BroaMan’s Marc Brunke hails increased flexibility and efficiency of latest Route66 devices
Day 2 at IBC 2016 saw BroaMan Technical Director and Optocore founder Marc Brunke introduce three new versions of its Route66 router to the trade media, highlighting the fact that the latest iterations have their origins in a major project for a Scandinavian broadcaster.
“It was September 2011, and a systems integrator needed a smart video network for a [broadcaster HQ located] in Stockholm,” he recalled. The request was, he noted wryly, “both impossible and unheard-of, so it was up to us to find a solution, as we are the most prominent company for audio/video networking.”
The ensuing Route66 products are the result of a significant effort to turn the customised solutions produced for various customers “into more of a standard” solution. The three products introduced at IBC 2016 feature a 2RU design, said to be a result of customer feedback and the multiple projects already delivered. Going forward, the Route66 platform will provide single-channel, non-blocking 40 x 40 router ports in three versions — all with directly accessible fibre SFP (Small Form Factor Pluggable) or SDI. Additionally, each new Route66 features fibre ports that can be used to access built-in CWDM or DWDM multiplexers.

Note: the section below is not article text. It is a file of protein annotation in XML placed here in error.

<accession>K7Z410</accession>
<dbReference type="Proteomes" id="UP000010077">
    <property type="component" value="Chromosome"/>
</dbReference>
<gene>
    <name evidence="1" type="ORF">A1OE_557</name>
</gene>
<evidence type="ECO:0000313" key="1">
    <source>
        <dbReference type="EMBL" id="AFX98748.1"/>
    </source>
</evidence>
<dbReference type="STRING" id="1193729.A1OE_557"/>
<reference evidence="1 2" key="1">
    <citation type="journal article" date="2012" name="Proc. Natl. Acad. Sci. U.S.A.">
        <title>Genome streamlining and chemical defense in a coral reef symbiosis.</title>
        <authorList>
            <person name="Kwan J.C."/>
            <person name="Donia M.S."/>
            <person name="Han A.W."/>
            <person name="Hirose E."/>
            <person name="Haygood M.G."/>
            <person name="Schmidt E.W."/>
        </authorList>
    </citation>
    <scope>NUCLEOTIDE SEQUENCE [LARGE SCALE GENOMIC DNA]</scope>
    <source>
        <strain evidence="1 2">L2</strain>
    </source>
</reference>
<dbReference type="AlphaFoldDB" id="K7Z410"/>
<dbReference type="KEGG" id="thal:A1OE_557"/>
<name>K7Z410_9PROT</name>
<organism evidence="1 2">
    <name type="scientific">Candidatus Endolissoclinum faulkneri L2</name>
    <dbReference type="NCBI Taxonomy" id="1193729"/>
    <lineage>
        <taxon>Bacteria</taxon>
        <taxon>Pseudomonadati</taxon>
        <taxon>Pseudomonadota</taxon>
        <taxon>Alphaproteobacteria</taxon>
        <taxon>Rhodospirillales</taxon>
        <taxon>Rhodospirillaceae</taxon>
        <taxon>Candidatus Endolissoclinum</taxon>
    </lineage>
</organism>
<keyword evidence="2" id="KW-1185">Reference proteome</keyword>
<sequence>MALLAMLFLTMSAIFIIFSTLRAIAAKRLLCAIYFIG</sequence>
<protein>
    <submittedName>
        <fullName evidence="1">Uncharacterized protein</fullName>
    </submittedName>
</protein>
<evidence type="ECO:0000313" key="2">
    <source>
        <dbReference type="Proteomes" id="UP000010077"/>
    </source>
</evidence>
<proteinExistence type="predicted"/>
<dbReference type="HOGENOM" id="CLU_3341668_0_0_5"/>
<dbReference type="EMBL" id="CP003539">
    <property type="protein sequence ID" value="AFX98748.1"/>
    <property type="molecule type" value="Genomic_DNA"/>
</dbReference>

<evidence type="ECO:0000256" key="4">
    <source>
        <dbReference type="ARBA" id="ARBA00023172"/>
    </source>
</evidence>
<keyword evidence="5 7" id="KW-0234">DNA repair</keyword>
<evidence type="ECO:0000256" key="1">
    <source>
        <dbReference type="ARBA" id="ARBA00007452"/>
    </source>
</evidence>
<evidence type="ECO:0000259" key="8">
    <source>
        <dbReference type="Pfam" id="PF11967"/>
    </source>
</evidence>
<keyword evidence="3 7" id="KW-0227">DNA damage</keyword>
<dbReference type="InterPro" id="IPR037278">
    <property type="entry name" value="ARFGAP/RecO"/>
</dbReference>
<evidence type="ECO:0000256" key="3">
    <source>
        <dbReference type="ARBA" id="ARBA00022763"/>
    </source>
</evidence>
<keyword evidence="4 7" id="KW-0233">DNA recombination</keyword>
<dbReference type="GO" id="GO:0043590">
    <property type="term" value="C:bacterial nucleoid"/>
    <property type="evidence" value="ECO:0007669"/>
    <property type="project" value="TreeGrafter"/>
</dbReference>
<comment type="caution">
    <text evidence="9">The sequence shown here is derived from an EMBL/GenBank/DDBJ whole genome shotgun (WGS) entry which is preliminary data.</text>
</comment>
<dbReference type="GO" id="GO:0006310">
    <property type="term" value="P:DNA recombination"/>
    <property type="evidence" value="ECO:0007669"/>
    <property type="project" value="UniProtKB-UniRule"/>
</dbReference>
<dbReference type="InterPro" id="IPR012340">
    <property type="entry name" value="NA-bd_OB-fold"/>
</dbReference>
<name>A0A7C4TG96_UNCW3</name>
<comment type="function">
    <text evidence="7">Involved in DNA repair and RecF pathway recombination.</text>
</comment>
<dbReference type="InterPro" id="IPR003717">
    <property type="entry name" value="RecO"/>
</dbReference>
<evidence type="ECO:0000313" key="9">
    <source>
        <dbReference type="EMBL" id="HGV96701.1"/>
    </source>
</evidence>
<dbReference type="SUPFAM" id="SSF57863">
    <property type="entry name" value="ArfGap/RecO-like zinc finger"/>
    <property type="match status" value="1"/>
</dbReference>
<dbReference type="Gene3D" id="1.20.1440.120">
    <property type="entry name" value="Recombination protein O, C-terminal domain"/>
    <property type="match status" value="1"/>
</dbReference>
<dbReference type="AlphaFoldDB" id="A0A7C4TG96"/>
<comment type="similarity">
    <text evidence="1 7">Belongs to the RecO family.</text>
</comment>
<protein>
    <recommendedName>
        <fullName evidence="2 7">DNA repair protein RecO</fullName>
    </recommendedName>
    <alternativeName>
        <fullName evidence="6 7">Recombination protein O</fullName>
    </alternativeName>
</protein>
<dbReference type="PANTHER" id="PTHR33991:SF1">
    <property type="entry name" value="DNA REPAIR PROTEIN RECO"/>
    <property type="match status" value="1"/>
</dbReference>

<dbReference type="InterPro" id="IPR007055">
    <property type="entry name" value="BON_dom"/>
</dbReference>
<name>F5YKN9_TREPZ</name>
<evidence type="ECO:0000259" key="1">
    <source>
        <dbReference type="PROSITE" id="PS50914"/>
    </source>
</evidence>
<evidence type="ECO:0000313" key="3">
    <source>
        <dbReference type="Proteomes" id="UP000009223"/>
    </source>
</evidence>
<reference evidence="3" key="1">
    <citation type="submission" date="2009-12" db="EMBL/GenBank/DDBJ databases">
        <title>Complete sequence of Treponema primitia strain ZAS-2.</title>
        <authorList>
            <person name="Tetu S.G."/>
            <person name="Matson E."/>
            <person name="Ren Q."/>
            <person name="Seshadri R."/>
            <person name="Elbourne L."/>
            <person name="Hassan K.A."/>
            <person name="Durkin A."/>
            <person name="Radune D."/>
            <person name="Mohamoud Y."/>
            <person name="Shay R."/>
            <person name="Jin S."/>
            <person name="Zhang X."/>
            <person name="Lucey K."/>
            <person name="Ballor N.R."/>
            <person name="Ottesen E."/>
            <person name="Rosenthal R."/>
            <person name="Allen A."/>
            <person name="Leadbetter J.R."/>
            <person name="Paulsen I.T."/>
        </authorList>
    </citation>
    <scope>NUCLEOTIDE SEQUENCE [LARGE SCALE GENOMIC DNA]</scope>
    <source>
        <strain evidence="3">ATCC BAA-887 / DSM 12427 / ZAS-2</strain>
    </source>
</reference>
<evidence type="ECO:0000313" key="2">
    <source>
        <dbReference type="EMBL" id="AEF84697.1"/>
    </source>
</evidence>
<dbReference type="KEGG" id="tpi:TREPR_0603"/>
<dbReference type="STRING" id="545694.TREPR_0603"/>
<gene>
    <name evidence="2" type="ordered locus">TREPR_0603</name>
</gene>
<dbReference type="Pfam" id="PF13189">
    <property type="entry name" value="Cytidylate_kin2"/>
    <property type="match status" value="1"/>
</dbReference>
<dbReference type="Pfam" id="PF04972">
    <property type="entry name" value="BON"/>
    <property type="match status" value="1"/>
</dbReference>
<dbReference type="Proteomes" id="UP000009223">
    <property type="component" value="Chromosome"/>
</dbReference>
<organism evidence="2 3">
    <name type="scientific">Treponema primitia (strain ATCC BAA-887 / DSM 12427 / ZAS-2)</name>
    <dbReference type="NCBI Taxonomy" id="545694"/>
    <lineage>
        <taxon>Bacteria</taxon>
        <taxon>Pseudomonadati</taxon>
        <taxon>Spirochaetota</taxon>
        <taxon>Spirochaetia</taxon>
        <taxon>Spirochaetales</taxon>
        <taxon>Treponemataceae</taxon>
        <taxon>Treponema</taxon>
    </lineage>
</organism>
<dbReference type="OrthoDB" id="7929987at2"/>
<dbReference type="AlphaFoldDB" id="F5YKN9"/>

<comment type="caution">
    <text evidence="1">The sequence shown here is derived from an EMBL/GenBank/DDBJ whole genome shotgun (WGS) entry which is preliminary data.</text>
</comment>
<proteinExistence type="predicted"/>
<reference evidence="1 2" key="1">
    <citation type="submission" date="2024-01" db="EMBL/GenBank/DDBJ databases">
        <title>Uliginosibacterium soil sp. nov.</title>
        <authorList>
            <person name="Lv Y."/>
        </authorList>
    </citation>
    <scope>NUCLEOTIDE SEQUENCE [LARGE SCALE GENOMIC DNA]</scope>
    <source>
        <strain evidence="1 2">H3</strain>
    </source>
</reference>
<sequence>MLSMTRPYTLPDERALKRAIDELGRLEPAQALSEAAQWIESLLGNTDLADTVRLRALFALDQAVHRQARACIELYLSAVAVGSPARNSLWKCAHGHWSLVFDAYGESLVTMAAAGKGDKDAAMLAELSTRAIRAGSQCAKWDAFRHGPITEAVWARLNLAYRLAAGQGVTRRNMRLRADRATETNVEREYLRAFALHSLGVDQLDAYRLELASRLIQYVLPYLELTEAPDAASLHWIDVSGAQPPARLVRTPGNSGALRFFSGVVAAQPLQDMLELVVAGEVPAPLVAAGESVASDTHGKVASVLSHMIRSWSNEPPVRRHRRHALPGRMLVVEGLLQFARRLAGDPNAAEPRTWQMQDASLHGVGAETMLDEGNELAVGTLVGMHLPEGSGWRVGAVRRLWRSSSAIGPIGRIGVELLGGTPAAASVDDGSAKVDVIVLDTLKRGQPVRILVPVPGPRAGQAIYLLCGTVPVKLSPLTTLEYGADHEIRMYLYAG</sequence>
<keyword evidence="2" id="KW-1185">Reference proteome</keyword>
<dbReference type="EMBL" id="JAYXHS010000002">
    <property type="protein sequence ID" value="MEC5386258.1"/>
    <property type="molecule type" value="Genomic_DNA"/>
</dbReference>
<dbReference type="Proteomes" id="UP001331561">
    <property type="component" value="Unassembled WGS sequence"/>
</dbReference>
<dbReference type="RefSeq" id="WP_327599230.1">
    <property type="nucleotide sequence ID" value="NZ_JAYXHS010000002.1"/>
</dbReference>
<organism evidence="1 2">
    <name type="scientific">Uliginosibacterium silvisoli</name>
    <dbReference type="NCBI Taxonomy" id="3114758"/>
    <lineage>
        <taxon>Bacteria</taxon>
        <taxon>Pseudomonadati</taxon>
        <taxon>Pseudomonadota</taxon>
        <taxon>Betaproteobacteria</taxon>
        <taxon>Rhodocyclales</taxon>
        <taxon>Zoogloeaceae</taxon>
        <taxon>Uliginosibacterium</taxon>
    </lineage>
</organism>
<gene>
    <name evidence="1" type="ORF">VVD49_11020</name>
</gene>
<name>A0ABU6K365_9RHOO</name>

The first version of Route66 will offer fibre only, with 40 hot-swappable bidirectional SFPs; Version 2 will have 32 SFPs and 16 x SDI (8-in and 8-out); Version 3, 24 SFPs and 32 SDI (16-in and 16-out).
The new Route66 provides protocol-independent routing and transport, supporting all professional standards: 3G, SDI, HD, 3G-SDI, ASI, MADI. The built-in redundant power supplies offer extremely low power consumption of 10 W-40 W, making the system “significantly more cost-efficient“ than competitive models that depend on external 120-W PSUs. The new models also feature an efficient passive cooling system, which replaces noisy fans.
BroaMan MD Tine Helmle highlighted the different combinations of SDI, SFP, and CWDM multiplexers as a particular advantage. “In addition, every SFP port is bidirectional (both input and output) for maximum channel count — unlike many competitive models, which have switchable I/O, thereby losing valuable ports. At the same time, custom configuration is easily accomplished on point of manufacture, with onsite change of SFPs, as well as via BroaMan or third-party software.”
The new Route66 devices — which begin shipping this month — also contain an advanced network from OEM partner Optocore for IP monitoring and control, audio, and intercom (for example, ClearCom, RTS, Riedel, etc.), routing and transport — as well as providing additional transport of GPIO, RS485, and LAN.
All connections are to the rear, making Route66 installation-friendly. The front panel provides status information only, with no cabling or service buttons.
Route66 can become a part of a Video AutoRouting System array (as deployed at broadcaster SVT in Sweden and the new ITV Coronation Street set at MediaCityUK in Manchester).
Other features include Video Sync transport with sync signals converter for the most commonly used signals: WC, BB, TriLevel; Camera CCU (without power) transport and routing up to 4G; and full offline software for preconfigurations.